Setting up a simple home studio can be extremely beneficial to any photographer. Whether you're a professional portrait photographer or a graphic designer who needs product shots, a home studio gives you a place to work, experiment and learn new things. Below we'll take a look at a few considerations to keep in mind when creating your own studio.
Every few weeks, we revisit some of our reader's favorite posts from throughout the history of the site. This tutorial was first published in July of 2010.
The first thing to consider is obviously space. You'll need to empty out the garage or convince your spouse to let you convert the spare bedroom.
Ideally, you'll want something nice and spread out with plenty of room to move around after it gets filled with equipment. Realistically, your home is probably full enough without a studio, so you'll have to overcome claustrophobia and squish it in wherever you have room.
You'll want to choose a room where you can tightly control the lighting environment at any time of the day or night. Natural light can be a great tool but if your studio has a window, make sure you have a way to completely block off the light coming from it for the many cases where you won't want it interfering with the shot.
Another thing you'll want to consider is whether or not the room is climate controlled, especially if you're going to be storing your equipment there permanently. Here in Phoenix, the typical garage can get well above 120 degrees fahrenheit in the Summer; not the ideal place to store thousands of dollars in photography equipment. Also, unless you're going for that sweaty look, this wouldn't be the best environment to take photos in!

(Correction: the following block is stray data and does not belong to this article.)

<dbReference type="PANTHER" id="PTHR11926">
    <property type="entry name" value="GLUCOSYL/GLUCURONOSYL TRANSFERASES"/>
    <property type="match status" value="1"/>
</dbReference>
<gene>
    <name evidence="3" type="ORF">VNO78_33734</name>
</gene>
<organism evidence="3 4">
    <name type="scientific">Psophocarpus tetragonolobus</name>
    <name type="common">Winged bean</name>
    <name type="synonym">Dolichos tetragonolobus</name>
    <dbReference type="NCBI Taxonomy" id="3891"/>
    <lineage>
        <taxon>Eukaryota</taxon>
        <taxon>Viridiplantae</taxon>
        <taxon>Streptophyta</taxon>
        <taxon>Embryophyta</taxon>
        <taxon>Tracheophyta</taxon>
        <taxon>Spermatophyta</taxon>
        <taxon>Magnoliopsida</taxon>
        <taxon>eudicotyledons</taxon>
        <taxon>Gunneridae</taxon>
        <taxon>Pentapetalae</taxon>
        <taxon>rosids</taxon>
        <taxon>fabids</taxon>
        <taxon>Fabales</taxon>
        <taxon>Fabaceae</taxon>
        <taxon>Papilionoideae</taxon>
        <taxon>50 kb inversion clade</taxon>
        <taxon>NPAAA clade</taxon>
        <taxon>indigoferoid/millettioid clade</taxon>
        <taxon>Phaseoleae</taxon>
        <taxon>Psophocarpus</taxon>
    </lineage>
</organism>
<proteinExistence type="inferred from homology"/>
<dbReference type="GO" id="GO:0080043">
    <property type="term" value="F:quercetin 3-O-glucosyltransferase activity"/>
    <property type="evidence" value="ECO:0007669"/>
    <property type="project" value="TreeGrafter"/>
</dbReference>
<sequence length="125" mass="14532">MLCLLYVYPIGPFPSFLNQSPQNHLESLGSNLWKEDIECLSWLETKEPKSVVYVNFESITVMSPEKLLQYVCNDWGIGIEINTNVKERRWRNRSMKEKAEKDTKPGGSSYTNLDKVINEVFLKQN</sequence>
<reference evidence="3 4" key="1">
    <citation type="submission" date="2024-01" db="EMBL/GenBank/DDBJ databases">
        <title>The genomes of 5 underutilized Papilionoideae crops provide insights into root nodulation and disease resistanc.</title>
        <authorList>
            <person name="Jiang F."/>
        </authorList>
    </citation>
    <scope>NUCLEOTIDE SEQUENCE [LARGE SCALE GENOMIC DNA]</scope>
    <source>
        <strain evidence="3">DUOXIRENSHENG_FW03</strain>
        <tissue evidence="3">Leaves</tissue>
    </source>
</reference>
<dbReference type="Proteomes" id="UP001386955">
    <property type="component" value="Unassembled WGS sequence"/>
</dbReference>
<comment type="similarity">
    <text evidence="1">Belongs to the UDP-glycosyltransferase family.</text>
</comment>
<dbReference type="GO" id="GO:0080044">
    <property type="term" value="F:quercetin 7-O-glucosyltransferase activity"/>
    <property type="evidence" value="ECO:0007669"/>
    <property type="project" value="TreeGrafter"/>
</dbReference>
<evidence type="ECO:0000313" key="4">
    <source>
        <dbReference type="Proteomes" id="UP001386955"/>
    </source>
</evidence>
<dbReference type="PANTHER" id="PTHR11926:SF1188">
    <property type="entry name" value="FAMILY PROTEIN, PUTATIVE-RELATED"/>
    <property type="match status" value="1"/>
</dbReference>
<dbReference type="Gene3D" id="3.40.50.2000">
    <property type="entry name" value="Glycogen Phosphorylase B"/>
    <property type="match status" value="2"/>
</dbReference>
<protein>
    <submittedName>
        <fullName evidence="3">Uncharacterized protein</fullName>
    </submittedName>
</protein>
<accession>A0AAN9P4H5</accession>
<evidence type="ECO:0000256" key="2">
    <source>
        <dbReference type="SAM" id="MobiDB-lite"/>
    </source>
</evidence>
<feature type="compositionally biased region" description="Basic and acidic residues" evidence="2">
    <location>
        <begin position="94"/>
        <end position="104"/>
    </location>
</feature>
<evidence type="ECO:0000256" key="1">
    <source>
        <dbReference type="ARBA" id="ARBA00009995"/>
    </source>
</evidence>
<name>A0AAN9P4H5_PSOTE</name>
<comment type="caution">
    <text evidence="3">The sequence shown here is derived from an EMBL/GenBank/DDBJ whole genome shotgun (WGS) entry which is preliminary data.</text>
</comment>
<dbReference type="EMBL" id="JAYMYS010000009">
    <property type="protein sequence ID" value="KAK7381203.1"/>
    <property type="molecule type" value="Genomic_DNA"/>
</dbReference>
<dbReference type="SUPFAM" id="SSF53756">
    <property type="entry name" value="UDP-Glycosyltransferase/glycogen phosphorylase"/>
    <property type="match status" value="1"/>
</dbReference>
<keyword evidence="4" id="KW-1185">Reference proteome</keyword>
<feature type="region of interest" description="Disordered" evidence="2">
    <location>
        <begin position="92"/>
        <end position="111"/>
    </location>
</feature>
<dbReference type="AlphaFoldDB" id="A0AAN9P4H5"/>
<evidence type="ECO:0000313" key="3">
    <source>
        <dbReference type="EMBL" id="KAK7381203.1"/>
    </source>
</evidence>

One final consideration is sound. If you only shoot still photos than you'll be fine with any room but if you're ever going to shoot video you'll want to choose a room far away from noisy appliances like a washing machine. You also might want to invest in some soundproofing materials.
Any good studio has a few backdrops to take photos against. It's probably a good idea to avoid cliche photographic backdrops like you'd expect to see at a shopping mall photo studio and instead opt for something simpler. Solid colors work, as well as something with a little texture (as long as it's not too busy).
Backdrops commonly come in a variety of different materials and textures including muslin (cotton), canvas, vinyl, or just plain old paper. The cheapest versions are obviously the paper backdrops and typically start around $24.
If you want to go a little more professional, you can typically expect to spend $100-300 on a tougher and more interesting backdrop. You can get a decent backdrop kit complete with stands from Backdrop Source for around $175.
Of course, to start off you could take the poor man route and grab a bed sheet or some butcher paper and build a stand out of PVC pipe like in the picture above.
Lights are probably the most complicated and costly piece of the studio puzzle. I recently went over great deal of what you need to know in our tutorial on high key lighting.
To quickly reiterate for those that missed it, there are essentially two primary choices for studio lighting: continuous or flash. Continuous lighting rigs tend to run cheaper but burn a lot hotter and aren't as versatile as flashes. With flashes you tend have much more power, increased quality of light and a much wider range of possibilities.
You can pick up a basic lighting studio kit for a couple hundred bucks, but can also easily spend upwards of $2,000 if you're really serious about your setup. I recommend starting off small and purchasing a kit with two or three flashes. This should be plenty to achieve excellent results in a number of different styles and you can always add to it a piece at a time.